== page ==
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'Happy to help': Replacement pipes start journey from San Diego to Calgary

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Twelve days after a massive water main broke in Calgary, a pair of replacement pipes from San Diego will start a multi-day journey heading north to help crews here repair five sections.

"These are spare pipes that we've had in our yard and they are a suitable size for use in Calgary," Martin Coghill told CTV News.

"The truck has just arrived, we're loading up the truck (and) we'll be heading up there," said the operations and maintenance manager of San Diego County Water Authority.

The two 24-foot sections of 77-inch pipe were sourced by the City of Calgary, who reached out to authorities across North America for help finding material to fix the five "hot spots."

The pipes weigh 12,500 pounds and will be trucked to Calgary this week.

Before the pieces started the three-to-four-day journey, workers signed the cylinders with "good luck" messages for crews in Calgary to read before they're put into place along 16th Avenue N.W.

"I felt a nice little message was deserved, and hopefully it brings good luck for the pipe and for the people of Calgary," Coghill said.

"(We're) only happy to help."

Twelve days after a massive water main broke in Calgary, a pair of replacement pipes from San Diego will start a multi-day journey heading north to help crews here repair five sections.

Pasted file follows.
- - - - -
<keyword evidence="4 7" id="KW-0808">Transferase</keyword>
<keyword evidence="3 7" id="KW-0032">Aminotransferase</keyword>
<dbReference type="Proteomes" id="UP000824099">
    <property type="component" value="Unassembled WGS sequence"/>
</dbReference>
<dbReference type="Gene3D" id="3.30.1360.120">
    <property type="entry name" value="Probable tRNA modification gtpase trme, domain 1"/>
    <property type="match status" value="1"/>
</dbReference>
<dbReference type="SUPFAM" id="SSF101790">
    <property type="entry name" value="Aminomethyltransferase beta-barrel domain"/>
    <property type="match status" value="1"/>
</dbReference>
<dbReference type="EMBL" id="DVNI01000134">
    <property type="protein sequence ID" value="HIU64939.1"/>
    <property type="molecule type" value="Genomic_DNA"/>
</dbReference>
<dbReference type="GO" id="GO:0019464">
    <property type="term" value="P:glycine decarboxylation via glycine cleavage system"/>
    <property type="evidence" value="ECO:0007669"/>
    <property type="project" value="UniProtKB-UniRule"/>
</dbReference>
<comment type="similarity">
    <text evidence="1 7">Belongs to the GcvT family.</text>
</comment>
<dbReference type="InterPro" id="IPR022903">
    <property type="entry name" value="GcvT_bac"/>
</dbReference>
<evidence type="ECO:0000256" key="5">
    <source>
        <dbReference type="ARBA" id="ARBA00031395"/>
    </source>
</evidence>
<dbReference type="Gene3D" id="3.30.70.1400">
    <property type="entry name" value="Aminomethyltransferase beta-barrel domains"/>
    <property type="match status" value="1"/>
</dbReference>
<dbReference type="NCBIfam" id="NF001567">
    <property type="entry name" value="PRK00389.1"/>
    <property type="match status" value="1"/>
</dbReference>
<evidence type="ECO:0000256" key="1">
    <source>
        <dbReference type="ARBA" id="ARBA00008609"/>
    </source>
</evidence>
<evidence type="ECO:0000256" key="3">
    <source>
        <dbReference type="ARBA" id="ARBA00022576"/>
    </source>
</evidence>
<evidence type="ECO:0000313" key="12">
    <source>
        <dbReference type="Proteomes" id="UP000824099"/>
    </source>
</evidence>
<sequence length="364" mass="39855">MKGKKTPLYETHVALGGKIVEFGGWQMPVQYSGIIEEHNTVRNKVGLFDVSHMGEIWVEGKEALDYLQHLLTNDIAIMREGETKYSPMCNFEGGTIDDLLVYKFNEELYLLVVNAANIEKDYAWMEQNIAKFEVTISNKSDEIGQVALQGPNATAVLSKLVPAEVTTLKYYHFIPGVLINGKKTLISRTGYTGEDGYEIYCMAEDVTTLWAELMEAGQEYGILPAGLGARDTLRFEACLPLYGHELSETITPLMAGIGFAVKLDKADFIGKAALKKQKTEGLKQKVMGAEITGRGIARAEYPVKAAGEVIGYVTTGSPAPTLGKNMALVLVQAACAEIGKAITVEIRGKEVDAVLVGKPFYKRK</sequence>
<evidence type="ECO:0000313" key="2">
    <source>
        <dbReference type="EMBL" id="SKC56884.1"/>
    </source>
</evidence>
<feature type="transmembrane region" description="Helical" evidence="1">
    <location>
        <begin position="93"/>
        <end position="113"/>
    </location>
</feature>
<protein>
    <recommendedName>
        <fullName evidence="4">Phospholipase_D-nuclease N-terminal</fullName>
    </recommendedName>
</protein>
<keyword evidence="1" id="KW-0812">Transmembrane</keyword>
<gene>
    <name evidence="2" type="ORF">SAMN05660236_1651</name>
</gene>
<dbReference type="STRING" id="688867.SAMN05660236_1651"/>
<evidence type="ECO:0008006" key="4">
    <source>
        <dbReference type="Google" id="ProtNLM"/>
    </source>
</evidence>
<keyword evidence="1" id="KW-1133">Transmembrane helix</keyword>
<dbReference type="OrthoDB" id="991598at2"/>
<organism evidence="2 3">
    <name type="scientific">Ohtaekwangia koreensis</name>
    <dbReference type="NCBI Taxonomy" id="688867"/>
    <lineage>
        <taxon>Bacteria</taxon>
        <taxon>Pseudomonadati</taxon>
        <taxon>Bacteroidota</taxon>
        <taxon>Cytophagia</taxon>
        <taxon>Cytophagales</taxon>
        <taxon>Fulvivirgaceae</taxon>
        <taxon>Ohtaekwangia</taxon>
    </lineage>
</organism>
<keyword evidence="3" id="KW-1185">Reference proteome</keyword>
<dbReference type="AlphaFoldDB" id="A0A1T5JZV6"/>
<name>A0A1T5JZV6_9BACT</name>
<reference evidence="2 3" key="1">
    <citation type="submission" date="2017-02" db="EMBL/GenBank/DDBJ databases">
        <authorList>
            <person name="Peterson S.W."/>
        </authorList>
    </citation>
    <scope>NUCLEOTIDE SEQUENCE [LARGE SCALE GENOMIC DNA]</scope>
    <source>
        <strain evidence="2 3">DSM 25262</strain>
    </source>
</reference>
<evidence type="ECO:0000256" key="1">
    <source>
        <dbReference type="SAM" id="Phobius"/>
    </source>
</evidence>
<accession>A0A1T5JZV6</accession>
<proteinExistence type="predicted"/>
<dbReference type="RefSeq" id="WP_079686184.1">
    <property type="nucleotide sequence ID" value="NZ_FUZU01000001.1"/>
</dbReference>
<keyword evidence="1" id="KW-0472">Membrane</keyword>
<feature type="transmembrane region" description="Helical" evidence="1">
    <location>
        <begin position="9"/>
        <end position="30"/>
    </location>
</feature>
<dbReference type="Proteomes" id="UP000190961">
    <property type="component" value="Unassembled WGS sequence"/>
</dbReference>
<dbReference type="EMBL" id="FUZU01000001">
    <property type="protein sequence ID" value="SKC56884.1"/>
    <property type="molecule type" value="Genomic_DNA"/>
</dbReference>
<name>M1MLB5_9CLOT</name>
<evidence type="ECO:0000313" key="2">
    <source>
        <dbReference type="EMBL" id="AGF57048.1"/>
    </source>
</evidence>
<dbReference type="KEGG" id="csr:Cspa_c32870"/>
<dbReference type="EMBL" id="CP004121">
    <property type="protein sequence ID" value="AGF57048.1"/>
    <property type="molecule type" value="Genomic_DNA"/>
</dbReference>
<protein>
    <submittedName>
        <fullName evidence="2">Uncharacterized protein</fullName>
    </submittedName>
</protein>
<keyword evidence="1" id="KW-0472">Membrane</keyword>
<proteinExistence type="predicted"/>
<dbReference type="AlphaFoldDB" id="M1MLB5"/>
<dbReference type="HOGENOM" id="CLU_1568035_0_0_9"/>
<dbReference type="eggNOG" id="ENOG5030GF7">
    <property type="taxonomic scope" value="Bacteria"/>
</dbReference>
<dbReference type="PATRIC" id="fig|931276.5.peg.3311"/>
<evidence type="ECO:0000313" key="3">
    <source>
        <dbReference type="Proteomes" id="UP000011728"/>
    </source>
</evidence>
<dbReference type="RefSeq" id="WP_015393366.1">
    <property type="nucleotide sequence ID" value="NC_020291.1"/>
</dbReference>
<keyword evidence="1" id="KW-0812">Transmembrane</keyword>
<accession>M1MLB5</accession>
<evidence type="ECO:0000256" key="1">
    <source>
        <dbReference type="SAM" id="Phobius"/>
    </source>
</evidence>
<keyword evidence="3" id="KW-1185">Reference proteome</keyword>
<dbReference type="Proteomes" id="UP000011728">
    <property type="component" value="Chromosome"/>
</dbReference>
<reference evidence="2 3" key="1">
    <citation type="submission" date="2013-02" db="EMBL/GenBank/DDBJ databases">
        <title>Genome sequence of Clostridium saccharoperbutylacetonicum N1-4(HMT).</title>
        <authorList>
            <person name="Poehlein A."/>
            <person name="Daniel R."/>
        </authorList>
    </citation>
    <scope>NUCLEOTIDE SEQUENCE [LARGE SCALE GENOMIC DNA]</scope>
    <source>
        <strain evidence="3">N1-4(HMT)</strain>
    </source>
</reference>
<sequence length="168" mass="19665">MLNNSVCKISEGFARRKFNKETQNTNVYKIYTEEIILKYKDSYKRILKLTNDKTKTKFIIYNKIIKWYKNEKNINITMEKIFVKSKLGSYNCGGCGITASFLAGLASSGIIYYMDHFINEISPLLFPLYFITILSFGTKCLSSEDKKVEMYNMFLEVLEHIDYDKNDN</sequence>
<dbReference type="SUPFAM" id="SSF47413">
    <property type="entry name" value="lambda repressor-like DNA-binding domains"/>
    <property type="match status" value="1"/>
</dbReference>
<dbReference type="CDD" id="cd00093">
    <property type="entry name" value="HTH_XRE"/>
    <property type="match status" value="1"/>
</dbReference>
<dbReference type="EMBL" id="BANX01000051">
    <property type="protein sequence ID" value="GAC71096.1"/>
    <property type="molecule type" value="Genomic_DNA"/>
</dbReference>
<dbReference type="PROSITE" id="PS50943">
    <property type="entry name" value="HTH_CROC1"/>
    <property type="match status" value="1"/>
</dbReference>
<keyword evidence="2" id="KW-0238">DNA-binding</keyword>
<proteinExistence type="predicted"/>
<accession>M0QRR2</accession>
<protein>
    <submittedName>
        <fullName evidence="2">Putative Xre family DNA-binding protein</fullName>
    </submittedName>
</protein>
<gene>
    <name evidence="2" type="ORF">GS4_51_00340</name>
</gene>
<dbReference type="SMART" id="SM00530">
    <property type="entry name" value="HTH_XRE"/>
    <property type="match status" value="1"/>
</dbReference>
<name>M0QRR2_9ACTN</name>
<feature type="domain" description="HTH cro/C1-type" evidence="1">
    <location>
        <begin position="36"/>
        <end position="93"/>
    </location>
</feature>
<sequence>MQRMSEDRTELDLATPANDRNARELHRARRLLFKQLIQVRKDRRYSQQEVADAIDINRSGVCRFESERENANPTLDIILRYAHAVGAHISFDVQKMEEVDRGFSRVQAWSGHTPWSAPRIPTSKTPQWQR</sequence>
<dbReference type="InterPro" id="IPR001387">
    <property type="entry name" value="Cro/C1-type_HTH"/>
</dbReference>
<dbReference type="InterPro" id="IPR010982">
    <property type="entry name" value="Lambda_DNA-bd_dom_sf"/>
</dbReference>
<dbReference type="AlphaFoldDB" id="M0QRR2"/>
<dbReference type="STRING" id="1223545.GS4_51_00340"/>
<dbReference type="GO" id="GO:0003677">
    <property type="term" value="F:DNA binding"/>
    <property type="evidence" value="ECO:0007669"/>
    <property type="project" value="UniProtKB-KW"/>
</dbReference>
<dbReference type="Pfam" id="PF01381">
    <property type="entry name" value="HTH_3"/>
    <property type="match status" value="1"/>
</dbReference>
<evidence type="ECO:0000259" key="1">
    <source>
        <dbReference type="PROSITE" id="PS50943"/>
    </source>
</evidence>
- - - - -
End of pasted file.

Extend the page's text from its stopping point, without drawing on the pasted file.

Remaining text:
The section of the initial breakage has been repaired and crews continued filling in the hole Monday.

At the same time, two additional sections of road have been blocked off to allow the road to be ripped up to fix the five areas of pipe that were identified last week as needing urgent repair.

"It's going to take them some time to do a bit of forensic engineering and figure out what is ultimately the root cause of this, but it's not uncommon for water mains to break, to have collapses, to leak," said Kerry Black, an assistant professor in the department of civil engineering at the University of Calgary.

However, Black says the magnitude of Calgary's water main break is reason for alarm for Calgarians.

It should also be a warning for communities across North America, Black says.

"I think this is a huge wake-up call that, if this could happen in a city that does a pretty good job at maintaining their pipes and being aware of the challenges that exist within their system and doing asset condition assessments, then it should be a warning call for other cities," Black said.  

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